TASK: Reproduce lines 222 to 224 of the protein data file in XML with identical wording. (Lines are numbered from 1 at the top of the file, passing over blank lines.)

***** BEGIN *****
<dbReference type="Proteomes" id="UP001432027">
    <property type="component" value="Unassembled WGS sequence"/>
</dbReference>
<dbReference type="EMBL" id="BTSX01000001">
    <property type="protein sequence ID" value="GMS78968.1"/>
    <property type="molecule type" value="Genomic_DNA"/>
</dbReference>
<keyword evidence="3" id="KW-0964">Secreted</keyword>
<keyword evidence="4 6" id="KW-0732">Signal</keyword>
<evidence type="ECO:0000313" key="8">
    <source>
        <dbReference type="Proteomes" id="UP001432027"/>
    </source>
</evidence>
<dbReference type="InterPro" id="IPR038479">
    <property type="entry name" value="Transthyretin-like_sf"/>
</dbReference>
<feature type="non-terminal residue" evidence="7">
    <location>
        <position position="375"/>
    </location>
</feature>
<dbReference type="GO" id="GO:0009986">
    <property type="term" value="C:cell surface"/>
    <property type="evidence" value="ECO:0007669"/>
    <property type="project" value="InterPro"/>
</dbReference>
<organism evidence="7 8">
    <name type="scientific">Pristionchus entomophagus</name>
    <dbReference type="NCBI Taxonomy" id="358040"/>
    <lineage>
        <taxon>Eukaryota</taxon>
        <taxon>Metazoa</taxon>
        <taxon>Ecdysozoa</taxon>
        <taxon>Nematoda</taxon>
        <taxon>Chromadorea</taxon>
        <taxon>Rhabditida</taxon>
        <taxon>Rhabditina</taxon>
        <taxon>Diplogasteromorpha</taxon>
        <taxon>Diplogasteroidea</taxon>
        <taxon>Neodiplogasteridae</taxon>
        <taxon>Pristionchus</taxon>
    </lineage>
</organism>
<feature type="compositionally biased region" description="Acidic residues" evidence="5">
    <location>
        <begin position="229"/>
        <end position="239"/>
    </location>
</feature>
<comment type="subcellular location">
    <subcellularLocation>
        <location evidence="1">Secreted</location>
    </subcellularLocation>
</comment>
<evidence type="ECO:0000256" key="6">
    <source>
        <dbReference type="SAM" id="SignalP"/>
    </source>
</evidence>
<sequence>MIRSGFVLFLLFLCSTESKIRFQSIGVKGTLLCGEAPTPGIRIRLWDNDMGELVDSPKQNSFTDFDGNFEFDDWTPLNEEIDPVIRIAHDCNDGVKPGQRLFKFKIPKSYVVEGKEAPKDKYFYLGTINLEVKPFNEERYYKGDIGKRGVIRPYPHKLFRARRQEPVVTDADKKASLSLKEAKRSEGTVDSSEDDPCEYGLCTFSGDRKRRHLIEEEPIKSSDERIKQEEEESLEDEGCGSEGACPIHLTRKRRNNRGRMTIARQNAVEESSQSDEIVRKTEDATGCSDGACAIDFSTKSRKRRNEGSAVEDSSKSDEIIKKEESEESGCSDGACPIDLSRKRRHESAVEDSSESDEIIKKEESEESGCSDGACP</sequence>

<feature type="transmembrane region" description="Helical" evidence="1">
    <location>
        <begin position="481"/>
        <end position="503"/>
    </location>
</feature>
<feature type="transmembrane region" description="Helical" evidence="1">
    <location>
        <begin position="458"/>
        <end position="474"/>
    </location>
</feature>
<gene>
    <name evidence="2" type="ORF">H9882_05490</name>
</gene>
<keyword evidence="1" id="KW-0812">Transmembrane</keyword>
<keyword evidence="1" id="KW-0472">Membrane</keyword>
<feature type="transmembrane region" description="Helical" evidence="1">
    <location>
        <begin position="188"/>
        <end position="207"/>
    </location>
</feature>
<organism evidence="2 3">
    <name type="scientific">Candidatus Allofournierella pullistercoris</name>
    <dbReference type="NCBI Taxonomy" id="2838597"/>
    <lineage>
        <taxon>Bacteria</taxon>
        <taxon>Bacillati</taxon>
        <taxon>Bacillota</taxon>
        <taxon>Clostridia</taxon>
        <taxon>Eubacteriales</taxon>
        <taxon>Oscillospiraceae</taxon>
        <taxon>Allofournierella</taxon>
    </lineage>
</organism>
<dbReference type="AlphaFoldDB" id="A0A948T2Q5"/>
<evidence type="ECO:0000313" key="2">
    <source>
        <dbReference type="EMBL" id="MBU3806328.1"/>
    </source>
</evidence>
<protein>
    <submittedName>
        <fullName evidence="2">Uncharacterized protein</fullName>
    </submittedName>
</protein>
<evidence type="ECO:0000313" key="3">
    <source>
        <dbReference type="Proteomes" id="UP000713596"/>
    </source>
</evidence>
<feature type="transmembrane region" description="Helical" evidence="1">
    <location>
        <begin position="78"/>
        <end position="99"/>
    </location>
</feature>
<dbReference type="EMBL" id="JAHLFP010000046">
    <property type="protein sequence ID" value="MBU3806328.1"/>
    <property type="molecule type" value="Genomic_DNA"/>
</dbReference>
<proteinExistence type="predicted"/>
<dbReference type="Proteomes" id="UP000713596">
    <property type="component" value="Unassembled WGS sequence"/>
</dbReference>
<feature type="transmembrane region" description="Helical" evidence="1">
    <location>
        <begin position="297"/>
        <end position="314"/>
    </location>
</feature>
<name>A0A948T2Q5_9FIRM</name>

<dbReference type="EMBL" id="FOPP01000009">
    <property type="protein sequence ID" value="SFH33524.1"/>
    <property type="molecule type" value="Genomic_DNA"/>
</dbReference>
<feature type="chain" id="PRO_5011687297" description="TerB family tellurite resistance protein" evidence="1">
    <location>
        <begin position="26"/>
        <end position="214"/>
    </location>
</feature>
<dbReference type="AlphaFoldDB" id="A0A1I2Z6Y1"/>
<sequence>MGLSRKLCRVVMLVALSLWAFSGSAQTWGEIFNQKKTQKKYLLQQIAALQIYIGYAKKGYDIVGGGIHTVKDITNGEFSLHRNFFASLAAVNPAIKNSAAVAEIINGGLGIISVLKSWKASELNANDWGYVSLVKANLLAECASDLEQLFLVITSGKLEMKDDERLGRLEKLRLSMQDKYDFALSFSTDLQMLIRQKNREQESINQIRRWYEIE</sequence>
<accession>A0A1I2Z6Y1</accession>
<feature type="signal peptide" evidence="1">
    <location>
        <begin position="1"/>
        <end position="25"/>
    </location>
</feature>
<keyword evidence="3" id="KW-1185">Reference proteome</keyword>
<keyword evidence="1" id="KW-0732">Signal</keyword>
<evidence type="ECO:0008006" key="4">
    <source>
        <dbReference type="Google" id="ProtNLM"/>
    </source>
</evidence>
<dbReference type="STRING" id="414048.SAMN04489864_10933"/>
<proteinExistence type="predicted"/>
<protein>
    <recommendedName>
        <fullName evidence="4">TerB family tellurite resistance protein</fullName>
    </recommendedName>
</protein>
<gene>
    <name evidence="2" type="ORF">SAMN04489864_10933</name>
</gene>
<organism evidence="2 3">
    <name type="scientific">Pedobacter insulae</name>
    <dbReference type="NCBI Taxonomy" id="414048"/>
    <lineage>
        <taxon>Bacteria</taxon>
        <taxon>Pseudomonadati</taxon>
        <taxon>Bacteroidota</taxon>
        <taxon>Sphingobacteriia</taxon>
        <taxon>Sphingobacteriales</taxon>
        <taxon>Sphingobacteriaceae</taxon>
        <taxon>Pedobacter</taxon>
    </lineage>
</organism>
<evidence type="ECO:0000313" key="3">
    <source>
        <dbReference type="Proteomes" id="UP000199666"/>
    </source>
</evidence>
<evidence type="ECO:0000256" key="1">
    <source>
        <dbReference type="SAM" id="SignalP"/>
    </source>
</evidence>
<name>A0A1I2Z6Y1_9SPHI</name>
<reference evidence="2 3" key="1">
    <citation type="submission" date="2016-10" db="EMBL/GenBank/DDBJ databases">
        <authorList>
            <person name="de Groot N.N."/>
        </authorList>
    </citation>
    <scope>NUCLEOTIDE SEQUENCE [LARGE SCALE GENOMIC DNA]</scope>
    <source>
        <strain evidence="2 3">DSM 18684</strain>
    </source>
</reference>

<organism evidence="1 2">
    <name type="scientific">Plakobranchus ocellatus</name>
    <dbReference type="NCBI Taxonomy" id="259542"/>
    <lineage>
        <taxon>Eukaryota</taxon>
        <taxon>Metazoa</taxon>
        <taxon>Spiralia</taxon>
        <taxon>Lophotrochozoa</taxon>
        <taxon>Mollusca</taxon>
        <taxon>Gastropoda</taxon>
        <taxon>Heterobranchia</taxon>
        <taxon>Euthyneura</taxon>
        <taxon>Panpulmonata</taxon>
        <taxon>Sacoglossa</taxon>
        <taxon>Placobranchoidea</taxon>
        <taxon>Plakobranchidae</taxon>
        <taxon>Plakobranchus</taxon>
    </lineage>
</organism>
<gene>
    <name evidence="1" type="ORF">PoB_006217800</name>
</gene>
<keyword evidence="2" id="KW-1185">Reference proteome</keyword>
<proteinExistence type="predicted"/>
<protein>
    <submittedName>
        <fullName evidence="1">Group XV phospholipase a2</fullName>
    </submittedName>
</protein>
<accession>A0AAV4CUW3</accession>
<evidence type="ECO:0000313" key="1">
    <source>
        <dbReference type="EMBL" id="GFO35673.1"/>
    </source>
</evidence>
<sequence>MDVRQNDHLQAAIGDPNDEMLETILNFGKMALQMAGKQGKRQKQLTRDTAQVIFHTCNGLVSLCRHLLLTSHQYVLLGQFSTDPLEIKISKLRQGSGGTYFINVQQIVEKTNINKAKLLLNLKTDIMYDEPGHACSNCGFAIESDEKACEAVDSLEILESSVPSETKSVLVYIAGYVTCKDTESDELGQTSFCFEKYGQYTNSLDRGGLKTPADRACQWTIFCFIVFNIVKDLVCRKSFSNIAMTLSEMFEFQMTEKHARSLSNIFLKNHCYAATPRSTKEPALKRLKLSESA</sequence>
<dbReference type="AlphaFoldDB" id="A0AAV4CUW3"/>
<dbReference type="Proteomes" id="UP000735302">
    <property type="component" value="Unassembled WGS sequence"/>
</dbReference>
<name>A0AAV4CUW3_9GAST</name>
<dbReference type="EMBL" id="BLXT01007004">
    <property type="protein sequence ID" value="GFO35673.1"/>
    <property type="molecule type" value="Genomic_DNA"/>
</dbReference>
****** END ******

        <taxon>Plakobranchus</taxon>
    </lineage>
</organism>